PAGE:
A common complaint I hear from church planters is, “I don’t know how to start meeting people in my community for spiritual conversations. I don’t have a natural way to meet new people.” The planter perceives the problem to be meeting new people, when the problem is often related to seeing new people. One of the biggest impediments to gospel conversations is bad vision. Uncorrected vision can keep us from seeing the image of God in others and speaking to them accordingly.
We see, but we don’t Perceive
She may have looked like a waitress, but she was really a princess because she was a daughter of the King. He looked like a plumber, dressed like a plumber and spoke like a plumber but He was really the King’s own son. One of the greatest lessons we can learn from Jesus is seeing people as God sees them. They are not the sum of their abilities, net worth or what they do for a living. People are so much more than they realize but their need is greater than they imagine.
Seeing people as People
Jesus consistently spoke to people as people made in the image of God, even though they were not living according to His standard. The woman at the well was a daughter of the King, Jesus challenged her that she was living short of the Kingdom. Zacchaeus was a small man in many ways. Jesus helped Zacchaeus to see himself differently, as a man of integrity, a giver not a taker. Receiving God’s grace made it easy for Zacchaeus to give away earthly goods. Jesus, friend of sinners, befriended prostitutes treating them with love not lust, as people not objects.
Adjusting our Vision
Jesus moved relationships from the transactional to relational. He did not see people as objects, nor relationships as transactions. Instead, in the days when He walked the earth, Jesus saw people made in God’s image, having immense value and desperately in need of His grace. Jesus sees people as God’s image bearers in need of His grace to this day. Shouldn’t we?
As church planters, we need to learn this lesson from Jesus. We must seek to move our relationships from the transactional to the relational. Many of our relationships are “relational,” but others we view as transactional. How would Jesus speak to the checker in the local supermarket, the waiter or waitress who served Him, or the person who repaired His car? What questions would He ask? How can Jesus’ example help us to see God’s image in people alongside their deep spiritual need?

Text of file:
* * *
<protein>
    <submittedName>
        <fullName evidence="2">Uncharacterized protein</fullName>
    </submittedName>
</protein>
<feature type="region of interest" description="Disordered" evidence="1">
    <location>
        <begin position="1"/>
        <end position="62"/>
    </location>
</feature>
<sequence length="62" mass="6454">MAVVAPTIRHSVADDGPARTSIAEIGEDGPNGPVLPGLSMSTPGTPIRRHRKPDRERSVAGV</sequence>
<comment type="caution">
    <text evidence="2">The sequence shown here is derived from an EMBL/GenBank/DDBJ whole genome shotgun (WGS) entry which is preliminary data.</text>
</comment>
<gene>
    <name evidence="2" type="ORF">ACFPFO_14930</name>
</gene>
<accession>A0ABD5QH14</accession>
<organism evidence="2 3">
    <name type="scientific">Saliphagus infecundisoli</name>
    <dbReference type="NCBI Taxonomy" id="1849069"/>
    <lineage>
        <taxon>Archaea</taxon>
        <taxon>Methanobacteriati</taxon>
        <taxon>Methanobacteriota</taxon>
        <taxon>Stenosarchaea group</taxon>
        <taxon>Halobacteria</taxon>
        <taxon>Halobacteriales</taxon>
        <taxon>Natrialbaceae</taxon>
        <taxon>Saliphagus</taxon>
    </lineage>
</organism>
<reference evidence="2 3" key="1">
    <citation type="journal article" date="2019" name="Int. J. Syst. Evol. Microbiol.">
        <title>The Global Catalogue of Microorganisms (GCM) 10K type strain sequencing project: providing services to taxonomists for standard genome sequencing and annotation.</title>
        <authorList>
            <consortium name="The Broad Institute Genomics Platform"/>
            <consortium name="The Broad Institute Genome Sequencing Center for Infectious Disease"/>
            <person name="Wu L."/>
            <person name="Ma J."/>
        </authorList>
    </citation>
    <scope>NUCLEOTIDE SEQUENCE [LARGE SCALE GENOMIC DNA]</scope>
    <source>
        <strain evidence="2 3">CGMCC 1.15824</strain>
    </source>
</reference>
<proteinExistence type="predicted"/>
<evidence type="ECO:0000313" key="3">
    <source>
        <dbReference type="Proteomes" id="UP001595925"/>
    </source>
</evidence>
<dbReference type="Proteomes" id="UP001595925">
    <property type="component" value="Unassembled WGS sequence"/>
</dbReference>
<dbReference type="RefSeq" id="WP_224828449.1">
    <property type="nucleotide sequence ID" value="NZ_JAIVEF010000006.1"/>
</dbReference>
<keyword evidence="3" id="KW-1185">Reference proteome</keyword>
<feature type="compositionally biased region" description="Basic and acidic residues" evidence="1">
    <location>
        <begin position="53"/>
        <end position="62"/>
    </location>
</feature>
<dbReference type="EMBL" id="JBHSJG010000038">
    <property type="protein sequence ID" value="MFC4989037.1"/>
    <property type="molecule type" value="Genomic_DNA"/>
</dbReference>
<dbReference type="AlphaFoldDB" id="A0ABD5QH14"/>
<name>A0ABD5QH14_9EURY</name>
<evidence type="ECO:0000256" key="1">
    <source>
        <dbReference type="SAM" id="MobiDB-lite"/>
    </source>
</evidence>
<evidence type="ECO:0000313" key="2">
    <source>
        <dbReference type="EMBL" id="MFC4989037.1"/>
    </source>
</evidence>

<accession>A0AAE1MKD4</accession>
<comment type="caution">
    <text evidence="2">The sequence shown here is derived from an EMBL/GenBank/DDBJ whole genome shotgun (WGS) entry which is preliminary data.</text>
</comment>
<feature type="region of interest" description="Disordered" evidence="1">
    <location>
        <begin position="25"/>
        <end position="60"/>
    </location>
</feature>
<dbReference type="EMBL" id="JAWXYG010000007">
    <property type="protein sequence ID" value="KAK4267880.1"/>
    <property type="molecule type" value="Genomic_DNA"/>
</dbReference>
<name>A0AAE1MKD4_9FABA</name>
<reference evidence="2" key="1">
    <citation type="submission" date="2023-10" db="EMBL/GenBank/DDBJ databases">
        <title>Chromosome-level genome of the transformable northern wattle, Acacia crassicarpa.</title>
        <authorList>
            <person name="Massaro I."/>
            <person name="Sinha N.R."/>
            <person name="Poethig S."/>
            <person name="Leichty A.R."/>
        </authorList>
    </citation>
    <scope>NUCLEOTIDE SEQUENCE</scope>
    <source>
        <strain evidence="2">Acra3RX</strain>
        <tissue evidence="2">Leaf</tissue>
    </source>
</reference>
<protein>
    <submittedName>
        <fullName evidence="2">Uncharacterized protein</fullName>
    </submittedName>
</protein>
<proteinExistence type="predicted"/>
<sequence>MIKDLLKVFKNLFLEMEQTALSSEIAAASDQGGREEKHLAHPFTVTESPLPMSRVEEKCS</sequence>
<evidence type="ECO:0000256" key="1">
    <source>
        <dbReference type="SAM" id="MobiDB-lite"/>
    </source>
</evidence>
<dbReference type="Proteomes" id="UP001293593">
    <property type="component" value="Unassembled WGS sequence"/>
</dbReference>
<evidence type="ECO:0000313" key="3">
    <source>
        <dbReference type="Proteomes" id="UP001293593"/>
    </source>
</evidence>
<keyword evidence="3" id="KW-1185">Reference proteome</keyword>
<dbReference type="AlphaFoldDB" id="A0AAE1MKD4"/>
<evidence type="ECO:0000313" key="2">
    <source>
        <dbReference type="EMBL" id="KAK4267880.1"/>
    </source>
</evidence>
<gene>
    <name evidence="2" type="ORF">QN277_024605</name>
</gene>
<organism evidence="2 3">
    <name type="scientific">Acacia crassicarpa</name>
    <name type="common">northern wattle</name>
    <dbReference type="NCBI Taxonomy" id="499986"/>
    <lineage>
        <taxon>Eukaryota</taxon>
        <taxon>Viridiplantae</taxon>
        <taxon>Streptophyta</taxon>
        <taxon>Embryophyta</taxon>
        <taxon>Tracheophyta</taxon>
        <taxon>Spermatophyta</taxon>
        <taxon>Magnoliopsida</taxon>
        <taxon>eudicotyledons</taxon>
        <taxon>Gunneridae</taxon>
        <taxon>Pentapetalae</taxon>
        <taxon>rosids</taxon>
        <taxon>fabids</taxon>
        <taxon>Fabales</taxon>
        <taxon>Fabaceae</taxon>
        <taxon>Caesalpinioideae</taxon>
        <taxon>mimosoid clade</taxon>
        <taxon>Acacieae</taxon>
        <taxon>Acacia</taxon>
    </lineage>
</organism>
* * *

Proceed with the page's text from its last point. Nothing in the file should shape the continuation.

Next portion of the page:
One way we can adjust our vision is to consider the daily conversations we have with others as a gift from God. We speak with people all the time, but not always with intentionality. Each day, God gives us the gift of connecting with people in various circumstances. Our goal should be to move relationships from the transactional to relational – from accidental to intentional. Ask the woman at the well for a drink. Tell the tax collector you are coming to his house for dinner tonight, or ask the waitress how her daughter is doing and what you can pray for in her life. We need to ask God to help us see people as people so that we can join Him in restoring in them the image of the King.
Cabot is the Senior Pastor of LifeSpring Community Church in Spring Grove, Illinois and is president of Reach Chicago. Cabot grew up in California where he met and married his wife Asia. They have four adventurous children who were willing to accept God’s call along with their parents to move from California to Spring Grove in order to plant LifeSpring Community Church, a church plant from Lakeland Church in Gurnee Illinois. Prior to planting LifeSpring, Cabot has acted as the Director of International Ministry for Touch Global, a leader for several years at Bible study Fellowship and President of Antique Trove. He holds a B.S. from Pepperdine University and a Masters of Divinity from Trinity Evangelical Divinity School in Deerfield, IL. One things that Cabot would want you to know: Life is an adventure and Jesus is the greatest treasure you will ever find. Life’s greatest joy is being found in Him!